If we do nothing, and continue on the current path, we will live in a world where China – and its geopolitical inclinations are ascendant, and where leadership of the ‘western liberal’ world lies with two powers, the United States and the European Union, who are pre-occupied with their own internal issues of economics and political disruption.
It is a world of our making. The cognoscenti offered a totalitarian regime unfettered access to the world’s most prosperous markets without hard and fast guarantees of reciprocity and fairness. They were seized by the allure of a billion person consumer base that, even after two decades, remains an unrequited tease. In exchange for this ‘mirage market’, we allowed for the systemic de-industrialization of our economies, and the displacement of millions of workers in our own communities. When they complained, we ignored them, then demonized them. They got desperate and angry, and now the United States has a President Trump and cars burn on the Champs Elysees.
It does no material good to complain about the state of affairs, yet remain entrenched in the status quo. A change is needed, and those with the authority to enact change must swallow their pride, admit their gross errors, and fix their mistakes.
A path exists.
First, Brexit must be allowed to happen. It is the will of the British people, and it is only through its implementation that the UK can fully engage in a new arrangement.
Second, two CANZUK treaties – one addressing free trade, and the other freedom of movement – should be negotiated. This can happen in two stages: a transitional CANUK trade treaty between Canada and the UK, followed by 4 way negotiations that would see CANUK harmonized with the Australia-New Zealand Closer Economic Relations Treaty (ANZCERTA) and the inclusion of Canada and Britain in the Trans-Tasman Agreement.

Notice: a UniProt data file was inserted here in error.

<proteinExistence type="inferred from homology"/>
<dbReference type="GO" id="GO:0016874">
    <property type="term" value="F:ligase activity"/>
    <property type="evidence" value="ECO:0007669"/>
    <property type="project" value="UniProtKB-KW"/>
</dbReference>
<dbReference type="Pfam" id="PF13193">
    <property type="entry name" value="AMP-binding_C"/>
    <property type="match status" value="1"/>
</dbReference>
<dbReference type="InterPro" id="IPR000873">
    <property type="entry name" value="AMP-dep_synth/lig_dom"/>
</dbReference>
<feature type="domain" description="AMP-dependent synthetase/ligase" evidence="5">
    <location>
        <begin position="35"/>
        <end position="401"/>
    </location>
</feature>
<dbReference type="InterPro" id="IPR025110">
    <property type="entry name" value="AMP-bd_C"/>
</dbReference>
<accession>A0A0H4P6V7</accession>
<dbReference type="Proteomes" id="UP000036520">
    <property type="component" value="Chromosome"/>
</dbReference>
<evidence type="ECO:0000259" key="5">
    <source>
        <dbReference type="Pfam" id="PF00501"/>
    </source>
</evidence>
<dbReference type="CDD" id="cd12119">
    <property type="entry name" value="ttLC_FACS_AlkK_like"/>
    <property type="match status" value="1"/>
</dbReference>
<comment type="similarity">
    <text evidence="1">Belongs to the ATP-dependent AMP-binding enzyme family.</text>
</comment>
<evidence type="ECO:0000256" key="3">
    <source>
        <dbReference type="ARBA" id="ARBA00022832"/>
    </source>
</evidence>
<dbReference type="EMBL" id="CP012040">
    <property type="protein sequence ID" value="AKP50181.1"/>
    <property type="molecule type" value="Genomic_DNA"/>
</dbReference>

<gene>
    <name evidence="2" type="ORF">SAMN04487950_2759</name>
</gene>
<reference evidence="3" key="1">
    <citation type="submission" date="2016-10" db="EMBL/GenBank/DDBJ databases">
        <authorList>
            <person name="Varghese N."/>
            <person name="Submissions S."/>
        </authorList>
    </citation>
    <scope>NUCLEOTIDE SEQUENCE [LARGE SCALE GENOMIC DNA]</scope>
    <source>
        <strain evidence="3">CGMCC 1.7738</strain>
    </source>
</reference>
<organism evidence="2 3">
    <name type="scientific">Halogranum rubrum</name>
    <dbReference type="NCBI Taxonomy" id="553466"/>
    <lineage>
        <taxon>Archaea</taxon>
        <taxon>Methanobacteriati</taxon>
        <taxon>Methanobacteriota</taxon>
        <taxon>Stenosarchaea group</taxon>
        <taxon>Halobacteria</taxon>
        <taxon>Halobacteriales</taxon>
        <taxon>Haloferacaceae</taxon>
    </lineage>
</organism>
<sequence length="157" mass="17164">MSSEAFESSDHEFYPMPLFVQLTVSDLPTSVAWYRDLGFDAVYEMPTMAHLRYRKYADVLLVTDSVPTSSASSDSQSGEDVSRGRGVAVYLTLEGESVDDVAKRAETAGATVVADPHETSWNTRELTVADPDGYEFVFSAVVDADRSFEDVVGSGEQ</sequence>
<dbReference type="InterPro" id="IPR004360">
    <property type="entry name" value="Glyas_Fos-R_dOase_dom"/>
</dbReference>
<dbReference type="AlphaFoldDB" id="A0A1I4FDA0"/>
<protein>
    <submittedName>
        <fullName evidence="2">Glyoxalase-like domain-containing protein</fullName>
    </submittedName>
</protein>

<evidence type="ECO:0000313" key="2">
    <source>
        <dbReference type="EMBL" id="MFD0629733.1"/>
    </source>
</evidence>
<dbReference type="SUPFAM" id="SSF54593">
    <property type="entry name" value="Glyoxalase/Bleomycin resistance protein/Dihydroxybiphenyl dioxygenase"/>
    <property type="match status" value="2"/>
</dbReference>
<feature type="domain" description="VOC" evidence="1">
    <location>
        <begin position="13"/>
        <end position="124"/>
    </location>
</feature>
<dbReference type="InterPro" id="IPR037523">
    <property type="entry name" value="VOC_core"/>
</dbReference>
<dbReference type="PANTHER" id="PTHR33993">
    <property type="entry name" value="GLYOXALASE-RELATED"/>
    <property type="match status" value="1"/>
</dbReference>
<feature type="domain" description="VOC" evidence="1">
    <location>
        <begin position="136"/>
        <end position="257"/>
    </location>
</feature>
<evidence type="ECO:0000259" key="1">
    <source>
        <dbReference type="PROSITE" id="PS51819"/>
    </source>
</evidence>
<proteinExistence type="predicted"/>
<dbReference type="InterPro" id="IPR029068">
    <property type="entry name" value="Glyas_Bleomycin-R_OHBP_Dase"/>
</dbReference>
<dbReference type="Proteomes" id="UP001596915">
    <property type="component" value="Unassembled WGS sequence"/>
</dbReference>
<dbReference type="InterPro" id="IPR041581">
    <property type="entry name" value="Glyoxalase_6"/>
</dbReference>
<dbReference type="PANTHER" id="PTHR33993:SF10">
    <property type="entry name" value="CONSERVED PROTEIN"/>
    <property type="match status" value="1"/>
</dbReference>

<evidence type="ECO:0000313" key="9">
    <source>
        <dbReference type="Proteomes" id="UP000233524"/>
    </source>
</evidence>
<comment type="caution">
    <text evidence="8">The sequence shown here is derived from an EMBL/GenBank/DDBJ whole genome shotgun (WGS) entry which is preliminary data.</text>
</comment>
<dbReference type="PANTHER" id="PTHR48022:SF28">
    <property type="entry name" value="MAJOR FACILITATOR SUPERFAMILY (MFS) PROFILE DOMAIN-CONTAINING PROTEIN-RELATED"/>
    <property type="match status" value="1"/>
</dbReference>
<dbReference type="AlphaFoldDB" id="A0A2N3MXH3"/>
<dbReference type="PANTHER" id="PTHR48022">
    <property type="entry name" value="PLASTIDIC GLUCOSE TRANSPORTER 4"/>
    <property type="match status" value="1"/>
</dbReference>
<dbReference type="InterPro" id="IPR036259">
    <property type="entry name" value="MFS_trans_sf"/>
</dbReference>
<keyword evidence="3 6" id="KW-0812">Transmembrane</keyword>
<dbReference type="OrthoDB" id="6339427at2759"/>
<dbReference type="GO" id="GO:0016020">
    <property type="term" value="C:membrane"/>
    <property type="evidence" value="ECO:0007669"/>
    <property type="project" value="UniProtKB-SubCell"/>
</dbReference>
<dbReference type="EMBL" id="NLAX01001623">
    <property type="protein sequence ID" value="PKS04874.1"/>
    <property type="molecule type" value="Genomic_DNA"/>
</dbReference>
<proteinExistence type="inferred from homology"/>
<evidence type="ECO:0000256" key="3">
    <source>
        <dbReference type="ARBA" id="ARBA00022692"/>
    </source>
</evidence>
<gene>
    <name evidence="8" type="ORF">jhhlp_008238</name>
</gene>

Third, the gradual building out of the CANZUK Free Trade Agreement to include Commonwealth member states that meet the specified conditions for membership – namely reciprocity in trade and upholding of human rights and civil society. In the case of lesser developed countries unable to meet these targets, allow the possibility to admit regions of countries that are designated as Special Economic Zones (SEZ) that can meet those preconditions within their set boundaries, creating a pathway to membership.
Fourth, create a geostrategic alliance of like-minded powers – including a networked Commonwealth of over 1 billion people, the United States, a reconstituted European Union, Japan, South Korea, among others – as a countervailing force against the rise of totalitarianism and the decline of the liberal international order.
It would not be the death of globalisation, but its re-invigoration. A globalisation that meets the challenge of illiberalism head on, and does so while addressing the legitimate concerns of those for whom globalisation has neglected or forgot – both in the industrialized and developing worlds.
It’s bold, provocative and easily derided, and yet – ask yourself this question – have you heard anyone lately come up with something better?